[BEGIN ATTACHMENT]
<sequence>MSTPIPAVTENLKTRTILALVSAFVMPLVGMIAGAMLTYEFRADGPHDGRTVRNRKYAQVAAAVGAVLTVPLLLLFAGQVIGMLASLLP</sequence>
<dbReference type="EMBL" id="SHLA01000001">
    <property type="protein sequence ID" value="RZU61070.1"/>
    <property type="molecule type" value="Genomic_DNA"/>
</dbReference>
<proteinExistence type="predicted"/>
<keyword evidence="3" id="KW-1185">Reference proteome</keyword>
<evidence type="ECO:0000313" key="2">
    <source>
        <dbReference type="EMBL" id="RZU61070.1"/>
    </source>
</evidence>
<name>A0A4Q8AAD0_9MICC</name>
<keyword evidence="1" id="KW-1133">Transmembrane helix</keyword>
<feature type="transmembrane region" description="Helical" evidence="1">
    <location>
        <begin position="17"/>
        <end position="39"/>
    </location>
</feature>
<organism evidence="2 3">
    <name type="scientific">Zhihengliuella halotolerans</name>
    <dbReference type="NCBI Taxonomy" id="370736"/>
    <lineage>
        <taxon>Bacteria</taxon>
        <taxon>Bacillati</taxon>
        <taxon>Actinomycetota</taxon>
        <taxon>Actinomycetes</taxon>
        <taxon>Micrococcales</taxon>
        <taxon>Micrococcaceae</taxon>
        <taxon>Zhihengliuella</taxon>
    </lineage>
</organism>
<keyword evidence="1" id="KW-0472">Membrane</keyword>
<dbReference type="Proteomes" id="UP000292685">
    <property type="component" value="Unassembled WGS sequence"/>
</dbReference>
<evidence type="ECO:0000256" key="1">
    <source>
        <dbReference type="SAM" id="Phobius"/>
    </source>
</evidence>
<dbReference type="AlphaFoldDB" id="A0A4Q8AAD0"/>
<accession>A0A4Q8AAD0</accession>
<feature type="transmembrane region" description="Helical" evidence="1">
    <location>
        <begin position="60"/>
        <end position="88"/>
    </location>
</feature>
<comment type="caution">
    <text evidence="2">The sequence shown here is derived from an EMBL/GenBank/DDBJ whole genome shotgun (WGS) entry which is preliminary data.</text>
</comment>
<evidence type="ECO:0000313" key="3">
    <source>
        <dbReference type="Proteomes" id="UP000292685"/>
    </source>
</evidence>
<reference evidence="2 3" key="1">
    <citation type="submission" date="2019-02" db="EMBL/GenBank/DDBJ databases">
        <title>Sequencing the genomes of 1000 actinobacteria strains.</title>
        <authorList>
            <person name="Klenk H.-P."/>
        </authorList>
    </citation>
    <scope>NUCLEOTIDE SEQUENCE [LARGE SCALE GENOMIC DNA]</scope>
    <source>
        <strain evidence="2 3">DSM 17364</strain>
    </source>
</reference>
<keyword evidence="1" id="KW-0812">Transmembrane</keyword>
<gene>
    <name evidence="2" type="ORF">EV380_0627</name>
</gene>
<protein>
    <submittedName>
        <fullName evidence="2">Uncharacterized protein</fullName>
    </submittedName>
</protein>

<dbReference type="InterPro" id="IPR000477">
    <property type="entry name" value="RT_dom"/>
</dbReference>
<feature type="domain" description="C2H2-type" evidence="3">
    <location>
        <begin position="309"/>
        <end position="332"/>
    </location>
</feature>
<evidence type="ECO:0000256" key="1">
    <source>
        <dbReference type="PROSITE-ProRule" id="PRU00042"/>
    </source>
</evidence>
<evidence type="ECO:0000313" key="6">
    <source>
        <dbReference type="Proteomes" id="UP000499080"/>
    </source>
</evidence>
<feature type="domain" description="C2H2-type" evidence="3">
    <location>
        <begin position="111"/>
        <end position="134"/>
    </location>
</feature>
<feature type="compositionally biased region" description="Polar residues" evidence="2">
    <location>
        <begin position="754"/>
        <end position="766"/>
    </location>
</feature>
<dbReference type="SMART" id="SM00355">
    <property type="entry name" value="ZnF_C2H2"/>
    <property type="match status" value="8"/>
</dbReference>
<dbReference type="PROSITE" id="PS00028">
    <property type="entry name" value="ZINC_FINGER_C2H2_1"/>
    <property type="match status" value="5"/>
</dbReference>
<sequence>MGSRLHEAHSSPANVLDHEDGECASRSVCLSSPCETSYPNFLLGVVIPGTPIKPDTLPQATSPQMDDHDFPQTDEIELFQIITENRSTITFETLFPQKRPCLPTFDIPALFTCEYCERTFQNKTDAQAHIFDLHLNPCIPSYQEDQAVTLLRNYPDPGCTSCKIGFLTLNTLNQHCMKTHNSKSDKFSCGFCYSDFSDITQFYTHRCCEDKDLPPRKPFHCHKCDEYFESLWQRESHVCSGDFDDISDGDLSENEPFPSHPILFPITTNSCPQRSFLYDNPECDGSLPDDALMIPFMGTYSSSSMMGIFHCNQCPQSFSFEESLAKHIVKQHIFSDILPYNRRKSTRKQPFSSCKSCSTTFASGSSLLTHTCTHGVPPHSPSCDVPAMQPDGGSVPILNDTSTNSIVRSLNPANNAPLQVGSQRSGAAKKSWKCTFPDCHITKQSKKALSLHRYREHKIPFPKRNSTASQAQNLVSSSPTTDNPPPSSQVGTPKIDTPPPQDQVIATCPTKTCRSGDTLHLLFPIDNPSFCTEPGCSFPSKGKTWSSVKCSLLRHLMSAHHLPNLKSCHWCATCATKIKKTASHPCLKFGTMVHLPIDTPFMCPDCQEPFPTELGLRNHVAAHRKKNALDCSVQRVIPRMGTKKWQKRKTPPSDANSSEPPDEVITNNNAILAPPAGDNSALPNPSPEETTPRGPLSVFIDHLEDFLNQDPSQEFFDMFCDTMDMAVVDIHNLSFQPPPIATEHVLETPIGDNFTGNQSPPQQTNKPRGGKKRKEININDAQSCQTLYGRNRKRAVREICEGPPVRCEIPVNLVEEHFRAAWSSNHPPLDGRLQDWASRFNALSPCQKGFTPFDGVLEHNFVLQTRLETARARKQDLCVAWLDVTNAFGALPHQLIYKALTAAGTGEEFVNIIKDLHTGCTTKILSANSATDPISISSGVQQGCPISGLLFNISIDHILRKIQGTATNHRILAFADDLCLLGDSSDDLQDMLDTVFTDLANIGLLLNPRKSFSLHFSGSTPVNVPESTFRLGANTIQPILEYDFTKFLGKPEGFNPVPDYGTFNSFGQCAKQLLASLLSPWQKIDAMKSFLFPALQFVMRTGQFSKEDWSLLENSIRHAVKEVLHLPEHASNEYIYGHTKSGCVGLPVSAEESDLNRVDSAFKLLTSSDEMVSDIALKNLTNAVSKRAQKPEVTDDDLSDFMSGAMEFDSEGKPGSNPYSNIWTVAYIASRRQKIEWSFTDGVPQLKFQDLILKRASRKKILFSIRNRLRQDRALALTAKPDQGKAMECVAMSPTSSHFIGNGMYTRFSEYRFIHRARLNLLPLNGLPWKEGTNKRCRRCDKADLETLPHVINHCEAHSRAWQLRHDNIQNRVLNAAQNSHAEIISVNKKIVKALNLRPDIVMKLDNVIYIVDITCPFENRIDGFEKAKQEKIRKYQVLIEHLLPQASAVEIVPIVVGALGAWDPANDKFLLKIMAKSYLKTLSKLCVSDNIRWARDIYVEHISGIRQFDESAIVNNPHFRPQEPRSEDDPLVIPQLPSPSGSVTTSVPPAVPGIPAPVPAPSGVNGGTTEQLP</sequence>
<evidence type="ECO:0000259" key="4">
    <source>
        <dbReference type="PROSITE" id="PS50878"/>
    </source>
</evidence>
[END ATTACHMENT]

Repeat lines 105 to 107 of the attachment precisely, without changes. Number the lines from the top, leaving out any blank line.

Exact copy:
<feature type="compositionally biased region" description="Polar residues" evidence="2">
    <location>
        <begin position="754"/>